Most of us want to spend less time staring at screens and more time interacting with the world around us—which is all very well and good until you realise that you can’t navigate that world without a map, and you can’t meet up with someone without reaching out to them in some way beforehand, and it’s a lot easier to use an app to pay for parking instead of trying to come up with enough quarters to feed the metre, and so on.
Like it or not, “interacting with the world around us” often requires a digital interface.
But that doesn’t mean you can’t disconnect. It is possible to continue using your smartphone to solve everyday problems while simultaneously removing the apps and features that turn your phone into a screen-staring device.
Cal Newport, computer science professor and author of Digital Minimalism: Choosing a Focused Life in a Noisy World, recently shared a piece of advice he gave his students:
Use your smartphone only for the following activities: calls, text messages, maps, and audio (songs/podcasts/books).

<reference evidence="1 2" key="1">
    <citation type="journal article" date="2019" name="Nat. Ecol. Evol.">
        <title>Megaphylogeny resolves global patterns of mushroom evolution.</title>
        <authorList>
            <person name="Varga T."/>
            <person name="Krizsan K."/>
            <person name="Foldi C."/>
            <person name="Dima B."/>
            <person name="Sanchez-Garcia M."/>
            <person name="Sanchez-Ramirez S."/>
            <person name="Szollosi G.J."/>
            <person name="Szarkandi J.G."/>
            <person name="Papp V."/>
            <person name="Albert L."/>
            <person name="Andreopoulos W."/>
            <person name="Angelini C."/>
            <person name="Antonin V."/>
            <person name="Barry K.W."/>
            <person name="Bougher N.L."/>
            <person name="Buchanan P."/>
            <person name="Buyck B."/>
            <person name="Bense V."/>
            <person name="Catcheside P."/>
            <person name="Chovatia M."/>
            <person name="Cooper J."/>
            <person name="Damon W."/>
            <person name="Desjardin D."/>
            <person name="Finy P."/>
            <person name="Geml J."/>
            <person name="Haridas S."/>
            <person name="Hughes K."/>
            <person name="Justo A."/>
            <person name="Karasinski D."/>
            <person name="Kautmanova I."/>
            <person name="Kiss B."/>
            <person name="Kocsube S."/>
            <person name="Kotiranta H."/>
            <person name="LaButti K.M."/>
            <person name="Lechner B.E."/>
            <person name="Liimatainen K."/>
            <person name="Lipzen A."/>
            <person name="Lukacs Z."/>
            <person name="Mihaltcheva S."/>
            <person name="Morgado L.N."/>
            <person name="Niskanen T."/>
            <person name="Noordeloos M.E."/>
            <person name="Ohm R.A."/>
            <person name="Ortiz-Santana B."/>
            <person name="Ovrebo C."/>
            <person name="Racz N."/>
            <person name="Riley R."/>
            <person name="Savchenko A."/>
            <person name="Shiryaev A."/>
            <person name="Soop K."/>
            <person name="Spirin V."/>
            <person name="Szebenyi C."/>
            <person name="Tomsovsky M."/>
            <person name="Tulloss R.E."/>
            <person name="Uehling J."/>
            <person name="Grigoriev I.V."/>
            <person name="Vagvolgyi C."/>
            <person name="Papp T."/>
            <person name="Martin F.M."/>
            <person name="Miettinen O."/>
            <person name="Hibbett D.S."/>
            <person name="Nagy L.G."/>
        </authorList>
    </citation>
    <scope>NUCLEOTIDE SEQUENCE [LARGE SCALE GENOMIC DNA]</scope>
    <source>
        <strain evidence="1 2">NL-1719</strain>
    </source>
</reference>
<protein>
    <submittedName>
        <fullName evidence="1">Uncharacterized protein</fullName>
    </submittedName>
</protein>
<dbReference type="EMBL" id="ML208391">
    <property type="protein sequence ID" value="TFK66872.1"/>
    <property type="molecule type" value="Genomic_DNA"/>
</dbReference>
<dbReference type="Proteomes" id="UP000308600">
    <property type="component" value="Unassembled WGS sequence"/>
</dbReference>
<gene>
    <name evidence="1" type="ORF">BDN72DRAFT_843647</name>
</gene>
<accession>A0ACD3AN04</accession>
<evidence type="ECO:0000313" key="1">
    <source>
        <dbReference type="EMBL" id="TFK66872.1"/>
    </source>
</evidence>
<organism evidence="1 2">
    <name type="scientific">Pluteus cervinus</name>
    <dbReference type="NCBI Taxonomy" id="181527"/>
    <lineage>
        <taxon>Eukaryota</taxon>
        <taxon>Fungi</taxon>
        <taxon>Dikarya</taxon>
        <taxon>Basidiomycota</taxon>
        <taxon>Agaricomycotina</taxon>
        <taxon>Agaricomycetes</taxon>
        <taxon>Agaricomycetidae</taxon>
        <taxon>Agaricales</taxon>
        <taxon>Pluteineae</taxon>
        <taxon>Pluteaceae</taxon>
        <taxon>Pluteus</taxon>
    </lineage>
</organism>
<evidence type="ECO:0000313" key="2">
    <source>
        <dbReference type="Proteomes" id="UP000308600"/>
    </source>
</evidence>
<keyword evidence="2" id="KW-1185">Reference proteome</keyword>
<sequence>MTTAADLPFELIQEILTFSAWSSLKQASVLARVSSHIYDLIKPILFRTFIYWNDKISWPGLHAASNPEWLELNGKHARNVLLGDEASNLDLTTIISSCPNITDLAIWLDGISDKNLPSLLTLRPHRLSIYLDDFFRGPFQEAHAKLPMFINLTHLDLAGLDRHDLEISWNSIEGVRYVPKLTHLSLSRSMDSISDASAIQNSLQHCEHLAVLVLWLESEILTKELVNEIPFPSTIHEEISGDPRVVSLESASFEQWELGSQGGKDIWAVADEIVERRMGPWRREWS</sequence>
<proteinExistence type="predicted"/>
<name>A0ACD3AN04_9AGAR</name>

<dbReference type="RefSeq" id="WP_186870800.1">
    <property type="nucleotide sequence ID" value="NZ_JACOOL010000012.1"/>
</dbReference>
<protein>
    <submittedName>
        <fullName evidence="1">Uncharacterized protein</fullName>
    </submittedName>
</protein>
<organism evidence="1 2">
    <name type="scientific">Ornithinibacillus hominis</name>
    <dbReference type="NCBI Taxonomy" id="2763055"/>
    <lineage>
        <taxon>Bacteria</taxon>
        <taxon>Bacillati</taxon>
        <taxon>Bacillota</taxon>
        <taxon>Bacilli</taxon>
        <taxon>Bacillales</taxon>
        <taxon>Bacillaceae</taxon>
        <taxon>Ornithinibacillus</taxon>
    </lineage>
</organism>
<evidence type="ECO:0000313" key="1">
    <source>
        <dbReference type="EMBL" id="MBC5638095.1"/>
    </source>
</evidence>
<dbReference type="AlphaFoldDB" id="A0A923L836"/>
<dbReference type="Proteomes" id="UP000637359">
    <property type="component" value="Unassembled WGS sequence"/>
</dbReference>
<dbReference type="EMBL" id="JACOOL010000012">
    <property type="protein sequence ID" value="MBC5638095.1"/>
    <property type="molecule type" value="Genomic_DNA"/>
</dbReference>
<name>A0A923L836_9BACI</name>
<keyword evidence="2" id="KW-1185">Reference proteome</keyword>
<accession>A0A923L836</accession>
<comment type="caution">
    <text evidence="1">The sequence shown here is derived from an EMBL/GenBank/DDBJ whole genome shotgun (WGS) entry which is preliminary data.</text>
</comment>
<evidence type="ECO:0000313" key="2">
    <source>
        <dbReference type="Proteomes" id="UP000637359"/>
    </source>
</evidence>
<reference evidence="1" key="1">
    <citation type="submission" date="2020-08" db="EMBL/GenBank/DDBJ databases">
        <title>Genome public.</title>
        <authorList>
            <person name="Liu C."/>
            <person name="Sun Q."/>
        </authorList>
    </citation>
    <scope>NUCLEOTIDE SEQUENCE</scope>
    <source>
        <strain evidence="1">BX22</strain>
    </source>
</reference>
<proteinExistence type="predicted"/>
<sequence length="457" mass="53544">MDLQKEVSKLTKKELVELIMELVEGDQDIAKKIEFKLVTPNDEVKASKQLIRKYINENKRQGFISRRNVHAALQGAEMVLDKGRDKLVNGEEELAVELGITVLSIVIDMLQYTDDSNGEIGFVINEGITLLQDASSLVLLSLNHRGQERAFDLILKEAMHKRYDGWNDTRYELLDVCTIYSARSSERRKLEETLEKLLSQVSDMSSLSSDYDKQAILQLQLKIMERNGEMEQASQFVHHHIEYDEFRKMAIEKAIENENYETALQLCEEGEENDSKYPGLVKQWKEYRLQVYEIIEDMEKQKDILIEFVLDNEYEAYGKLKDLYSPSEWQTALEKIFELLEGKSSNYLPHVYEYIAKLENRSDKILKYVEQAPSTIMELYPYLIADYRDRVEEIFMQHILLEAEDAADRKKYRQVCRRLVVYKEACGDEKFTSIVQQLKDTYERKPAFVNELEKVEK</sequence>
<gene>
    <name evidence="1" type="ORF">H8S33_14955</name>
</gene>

In other words: don’t allow your smartphone to connect you to the giant sinkhole of the internet. Get rid of your browser and your social media apps and, if possible, your email. (If you can’t bring yourself to fully disconnect from email, at least disable the notifications so you’re only checking when you want to.)
Newport suggests that digital minimalism with smartphones is possible, if we’re willing to turn a device that can do nearly anything into a tool with three functions: a phone, a map/GPS, and—if you’re old enough to remember this reference—a Walkman.
If I were offering similar advice, I’d allow a few more apps on the smartphone. A weather app can be useful, as can the apps that let you pay for parking and public transportation, hail taxis and rideshares, or rent cars and bikes. I’d also let you keep ebook apps like Kindle and Libby, mostly because my smartphone has much better ebook functionality than my several-years-old Kindle, and of course you can keep your camera.
But digital detoxing with smartphones isn’t really about which apps you keep. It’s about which apps you get rid of. If you’re brave enough to remove your web browser and your social media apps and your RSS feed reader and all of the other apps that want you to check and check and pull and check and like and share and just one more, you’ll end up with a device that can do a lot of things—but it won’t be able to drag you in.
Which is what most of us really want, when we talk about spending less time on our phones. We don’t want to stop using the apps that make our lives easier. We want to stay away from the apps that suck our lives away, minute by minute.
So why not delete those apps from your smartphone, and see how long you can go before adding them back?